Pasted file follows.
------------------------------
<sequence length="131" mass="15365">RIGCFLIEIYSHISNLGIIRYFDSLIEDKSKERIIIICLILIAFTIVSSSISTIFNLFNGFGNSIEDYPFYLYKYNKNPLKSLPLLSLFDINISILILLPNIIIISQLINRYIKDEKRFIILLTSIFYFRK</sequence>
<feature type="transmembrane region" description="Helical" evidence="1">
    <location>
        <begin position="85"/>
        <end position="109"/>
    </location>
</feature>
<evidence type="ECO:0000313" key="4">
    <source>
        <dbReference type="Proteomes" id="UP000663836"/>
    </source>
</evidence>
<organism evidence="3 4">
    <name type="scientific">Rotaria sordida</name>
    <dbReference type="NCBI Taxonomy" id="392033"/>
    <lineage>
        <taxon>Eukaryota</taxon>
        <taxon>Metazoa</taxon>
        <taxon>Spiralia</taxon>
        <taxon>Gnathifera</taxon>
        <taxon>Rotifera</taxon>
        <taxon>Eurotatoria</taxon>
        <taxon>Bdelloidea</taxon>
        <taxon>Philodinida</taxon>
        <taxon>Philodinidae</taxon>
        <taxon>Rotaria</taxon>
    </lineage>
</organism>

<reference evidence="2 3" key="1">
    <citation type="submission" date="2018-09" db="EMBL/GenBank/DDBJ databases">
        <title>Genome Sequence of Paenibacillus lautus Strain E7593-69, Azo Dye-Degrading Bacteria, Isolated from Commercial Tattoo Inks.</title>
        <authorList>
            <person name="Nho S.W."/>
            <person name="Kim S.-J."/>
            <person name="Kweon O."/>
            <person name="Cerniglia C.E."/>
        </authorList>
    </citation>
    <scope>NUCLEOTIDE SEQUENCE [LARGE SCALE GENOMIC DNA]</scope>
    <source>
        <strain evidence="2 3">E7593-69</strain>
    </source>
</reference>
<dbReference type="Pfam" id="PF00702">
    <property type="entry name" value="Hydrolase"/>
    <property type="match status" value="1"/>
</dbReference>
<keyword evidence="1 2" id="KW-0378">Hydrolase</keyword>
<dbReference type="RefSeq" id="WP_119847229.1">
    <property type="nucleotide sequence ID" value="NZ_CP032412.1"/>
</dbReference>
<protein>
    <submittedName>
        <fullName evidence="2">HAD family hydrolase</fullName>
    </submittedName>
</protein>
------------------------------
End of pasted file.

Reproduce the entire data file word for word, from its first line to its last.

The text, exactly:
<sequence length="131" mass="15365">RIGCFLIEIYSHISNLGIIRYFDSLIEDKSKERIIIICLILIAFTIVSSSISTIFNLFNGFGNSIEDYPFYLYKYNKNPLKSLPLLSLFDINISILILLPNIIIISQLINRYIKDEKRFIILLTSIFYFRK</sequence>
<feature type="transmembrane region" description="Helical" evidence="1">
    <location>
        <begin position="85"/>
        <end position="109"/>
    </location>
</feature>
<evidence type="ECO:0000313" key="4">
    <source>
        <dbReference type="Proteomes" id="UP000663836"/>
    </source>
</evidence>
<organism evidence="3 4">
    <name type="scientific">Rotaria sordida</name>
    <dbReference type="NCBI Taxonomy" id="392033"/>
    <lineage>
        <taxon>Eukaryota</taxon>
        <taxon>Metazoa</taxon>
        <taxon>Spiralia</taxon>
        <taxon>Gnathifera</taxon>
        <taxon>Rotifera</taxon>
        <taxon>Eurotatoria</taxon>
        <taxon>Bdelloidea</taxon>
        <taxon>Philodinida</taxon>
        <taxon>Philodinidae</taxon>
        <taxon>Rotaria</taxon>
    </lineage>
</organism>

<reference evidence="2 3" key="1">
    <citation type="submission" date="2018-09" db="EMBL/GenBank/DDBJ databases">
        <title>Genome Sequence of Paenibacillus lautus Strain E7593-69, Azo Dye-Degrading Bacteria, Isolated from Commercial Tattoo Inks.</title>
        <authorList>
            <person name="Nho S.W."/>
            <person name="Kim S.-J."/>
            <person name="Kweon O."/>
            <person name="Cerniglia C.E."/>
        </authorList>
    </citation>
    <scope>NUCLEOTIDE SEQUENCE [LARGE SCALE GENOMIC DNA]</scope>
    <source>
        <strain evidence="2 3">E7593-69</strain>
    </source>
</reference>
<dbReference type="Pfam" id="PF00702">
    <property type="entry name" value="Hydrolase"/>
    <property type="match status" value="1"/>
</dbReference>
<keyword evidence="1 2" id="KW-0378">Hydrolase</keyword>
<dbReference type="RefSeq" id="WP_119847229.1">
    <property type="nucleotide sequence ID" value="NZ_CP032412.1"/>
</dbReference>
<protein>
    <submittedName>
        <fullName evidence="2">HAD family hydrolase</fullName>
    </submittedName>
</protein>